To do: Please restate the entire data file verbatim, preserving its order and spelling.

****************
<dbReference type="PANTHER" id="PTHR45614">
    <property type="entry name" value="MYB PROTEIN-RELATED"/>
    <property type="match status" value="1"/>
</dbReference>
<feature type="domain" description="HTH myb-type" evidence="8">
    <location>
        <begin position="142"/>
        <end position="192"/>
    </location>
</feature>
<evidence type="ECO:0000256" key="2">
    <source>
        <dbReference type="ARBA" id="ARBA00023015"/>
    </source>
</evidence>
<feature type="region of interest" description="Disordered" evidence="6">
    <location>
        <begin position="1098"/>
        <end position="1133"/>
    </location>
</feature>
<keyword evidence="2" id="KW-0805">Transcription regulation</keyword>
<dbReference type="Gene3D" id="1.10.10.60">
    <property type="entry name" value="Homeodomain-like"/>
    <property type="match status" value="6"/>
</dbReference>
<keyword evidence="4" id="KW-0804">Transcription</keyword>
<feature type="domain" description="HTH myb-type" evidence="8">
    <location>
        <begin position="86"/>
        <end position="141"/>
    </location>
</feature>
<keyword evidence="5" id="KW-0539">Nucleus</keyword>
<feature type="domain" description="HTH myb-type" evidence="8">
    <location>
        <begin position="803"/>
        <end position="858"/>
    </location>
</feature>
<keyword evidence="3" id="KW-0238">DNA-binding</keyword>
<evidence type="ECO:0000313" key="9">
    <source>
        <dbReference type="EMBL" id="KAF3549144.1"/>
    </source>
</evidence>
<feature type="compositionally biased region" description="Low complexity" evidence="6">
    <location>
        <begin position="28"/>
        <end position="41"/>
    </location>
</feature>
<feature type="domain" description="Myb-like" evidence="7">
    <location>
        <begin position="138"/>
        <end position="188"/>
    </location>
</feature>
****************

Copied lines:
<dbReference type="PANTHER" id="PTHR45614">
    <property type="entry name" value="MYB PROTEIN-RELATED"/>
    <property type="match status" value="1"/>
</dbReference>
<feature type="domain" description="HTH myb-type" evidence="8">
    <location>
        <begin position="142"/>
        <end position="192"/>
    </location>
</feature>
<evidence type="ECO:0000256" key="2">
    <source>
        <dbReference type="ARBA" id="ARBA00023015"/>
    </source>
</evidence>
<feature type="region of interest" description="Disordered" evidence="6">
    <location>
        <begin position="1098"/>
        <end position="1133"/>
    </location>
</feature>
<keyword evidence="2" id="KW-0805">Transcription regulation</keyword>
<dbReference type="Gene3D" id="1.10.10.60">
    <property type="entry name" value="Homeodomain-like"/>
    <property type="match status" value="6"/>
</dbReference>
<keyword evidence="4" id="KW-0804">Transcription</keyword>
<feature type="domain" description="HTH myb-type" evidence="8">
    <location>
        <begin position="86"/>
        <end position="141"/>
    </location>
</feature>
<keyword evidence="5" id="KW-0539">Nucleus</keyword>
<feature type="domain" description="HTH myb-type" evidence="8">
    <location>
        <begin position="803"/>
        <end position="858"/>
    </location>
</feature>
<keyword evidence="3" id="KW-0238">DNA-binding</keyword>
<evidence type="ECO:0000313" key="9">
    <source>
        <dbReference type="EMBL" id="KAF3549144.1"/>
    </source>
</evidence>
<feature type="compositionally biased region" description="Low complexity" evidence="6">
    <location>
        <begin position="28"/>
        <end position="41"/>
    </location>
</feature>
<feature type="domain" description="Myb-like" evidence="7">
    <location>
        <begin position="138"/>
        <end position="188"/>
    </location>
</feature>